By Charles Abuede
- Food prices skyrocketing by over 200% across markets
- Torrential rainfall, inadequate storageto blame
In the September 2020 inflation report, the food index rose by 0.66 basis points to 16.66 per cent. In August it was 16 per cent; and as a major driver of headline inflation, the surge was accrued to rising food prices occasioned by border closures and weakening of the Nigerian currency, the naira, against the dollar in the foreign exchange market,as well as the incessant flooding in the northern region of Nigeria where most agricultural produce is cultivated.
As the nation’s official statistics office – the National Bureau of Statistics (NBS), is set to release official inflation figure for the month of October this week and Nigerian households begin to fasten their belts in preparation for the 2020 Yuletide season, many are again, faced with the realization of having to buy food commodities at a robust price – a tradition which is fast becoming a twelve-monthly ritual for Nigerians.
It is against this backdrop that Business A.M. decided to make a detailed observation of the trending prices in Nigeria’s commodities markets and we found that the price of onions, one of the commonly used vegetables in Nigeria, has taken a huge spike that has left the produce scarcely available, thereby turning it into the ‘new gold’ of this yuletide season.
Business A.M. learnt that the scarcity and the high prices, when they are found, have left many concerned, forcing them to question the circumstances that have brought this on them, especially with the suddenness of the price hike, put at 200 percent and above, leading some to ask if this was not unconnected with the recent upheavals in the economy.
While traders and consumers lament over the scarcity and the price increase,questions are being asked by all and sundry as to the real reasons behind the increase in the price of Nigerian onion.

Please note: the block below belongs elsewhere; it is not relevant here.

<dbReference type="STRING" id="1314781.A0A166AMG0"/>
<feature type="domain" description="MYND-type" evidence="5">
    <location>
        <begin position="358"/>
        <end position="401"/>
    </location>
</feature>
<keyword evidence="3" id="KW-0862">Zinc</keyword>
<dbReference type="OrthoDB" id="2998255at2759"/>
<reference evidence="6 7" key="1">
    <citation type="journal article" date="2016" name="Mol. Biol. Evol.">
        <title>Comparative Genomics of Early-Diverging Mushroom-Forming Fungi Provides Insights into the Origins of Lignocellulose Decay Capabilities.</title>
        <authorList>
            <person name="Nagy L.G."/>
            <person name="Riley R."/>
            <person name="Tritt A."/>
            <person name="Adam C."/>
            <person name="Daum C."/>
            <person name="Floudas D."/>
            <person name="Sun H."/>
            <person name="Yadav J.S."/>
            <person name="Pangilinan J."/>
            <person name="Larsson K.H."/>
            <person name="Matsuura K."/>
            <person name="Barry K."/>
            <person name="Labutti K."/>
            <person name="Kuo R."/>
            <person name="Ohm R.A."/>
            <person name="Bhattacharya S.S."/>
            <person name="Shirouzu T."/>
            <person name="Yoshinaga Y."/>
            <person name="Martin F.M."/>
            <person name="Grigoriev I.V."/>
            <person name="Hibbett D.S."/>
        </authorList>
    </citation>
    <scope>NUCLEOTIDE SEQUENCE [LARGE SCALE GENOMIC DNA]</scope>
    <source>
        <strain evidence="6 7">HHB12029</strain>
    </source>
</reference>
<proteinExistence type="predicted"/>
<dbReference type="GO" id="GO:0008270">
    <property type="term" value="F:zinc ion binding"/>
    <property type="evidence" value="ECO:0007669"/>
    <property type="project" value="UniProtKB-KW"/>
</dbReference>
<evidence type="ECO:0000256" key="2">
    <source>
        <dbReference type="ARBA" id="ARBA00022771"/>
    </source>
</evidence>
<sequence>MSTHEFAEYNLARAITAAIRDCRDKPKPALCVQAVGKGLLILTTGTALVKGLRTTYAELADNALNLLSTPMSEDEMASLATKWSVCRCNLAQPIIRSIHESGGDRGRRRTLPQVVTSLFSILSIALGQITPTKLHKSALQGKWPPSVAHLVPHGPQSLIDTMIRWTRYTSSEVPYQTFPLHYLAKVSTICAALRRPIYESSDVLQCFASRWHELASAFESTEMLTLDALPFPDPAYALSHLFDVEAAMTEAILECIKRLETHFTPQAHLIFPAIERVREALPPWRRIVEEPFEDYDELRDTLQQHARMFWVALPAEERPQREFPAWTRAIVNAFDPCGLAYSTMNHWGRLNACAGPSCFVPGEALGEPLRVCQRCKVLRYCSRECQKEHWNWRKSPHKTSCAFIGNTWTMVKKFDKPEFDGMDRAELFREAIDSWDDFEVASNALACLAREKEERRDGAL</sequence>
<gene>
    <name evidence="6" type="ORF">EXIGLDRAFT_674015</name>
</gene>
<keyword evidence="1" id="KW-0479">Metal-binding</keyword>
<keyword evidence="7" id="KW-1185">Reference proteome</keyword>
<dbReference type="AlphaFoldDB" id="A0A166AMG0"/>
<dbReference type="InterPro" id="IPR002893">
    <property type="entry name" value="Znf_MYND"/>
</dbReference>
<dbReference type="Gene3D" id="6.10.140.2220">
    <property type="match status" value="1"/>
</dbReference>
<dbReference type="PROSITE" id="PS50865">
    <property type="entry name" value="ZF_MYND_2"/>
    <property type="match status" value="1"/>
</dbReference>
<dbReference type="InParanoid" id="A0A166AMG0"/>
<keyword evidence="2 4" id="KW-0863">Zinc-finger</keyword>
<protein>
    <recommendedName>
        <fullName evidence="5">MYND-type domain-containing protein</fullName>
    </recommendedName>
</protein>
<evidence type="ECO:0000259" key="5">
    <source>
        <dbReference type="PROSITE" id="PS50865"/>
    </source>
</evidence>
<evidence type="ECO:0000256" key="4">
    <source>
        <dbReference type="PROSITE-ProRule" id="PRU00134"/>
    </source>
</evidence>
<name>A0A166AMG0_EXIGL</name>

When Business A.M. commodities desk made effort to seek answers from its network of farmers and produce trading analysts, we found that this significant price increase was precipitated by the poor harvest and poor storage facilities, the disruptions brought about by the coronavirus pandemic, as well as the recent flooding which eroded several farmlands in the north.
Within the last couple of years, which have seen the government shutting the land borders and also restricting the importation of about 48 items that could be locally produced, with the intention of curbing smuggling and encouraging local production, prices of other agricultural commodities, such as rice, cassava and other locally produced commodities have been on a persistent increase. This is a situation that has elicited reactions from various quarters to question the essence of the continuing border closure which, on the other hand, was supposed to be a way forward; but is now clearly contributing to the hike in prices and inflation.
Equally, in the September 2020 inflation report from the country’s headline inflation was said to have accelerated for the thirteenth straight month, jumping from 13.2 per cent in August to 13.7 per cent in September while the core inflation climbed to 10.6 per cent, from 10.5 per cent in the previous month.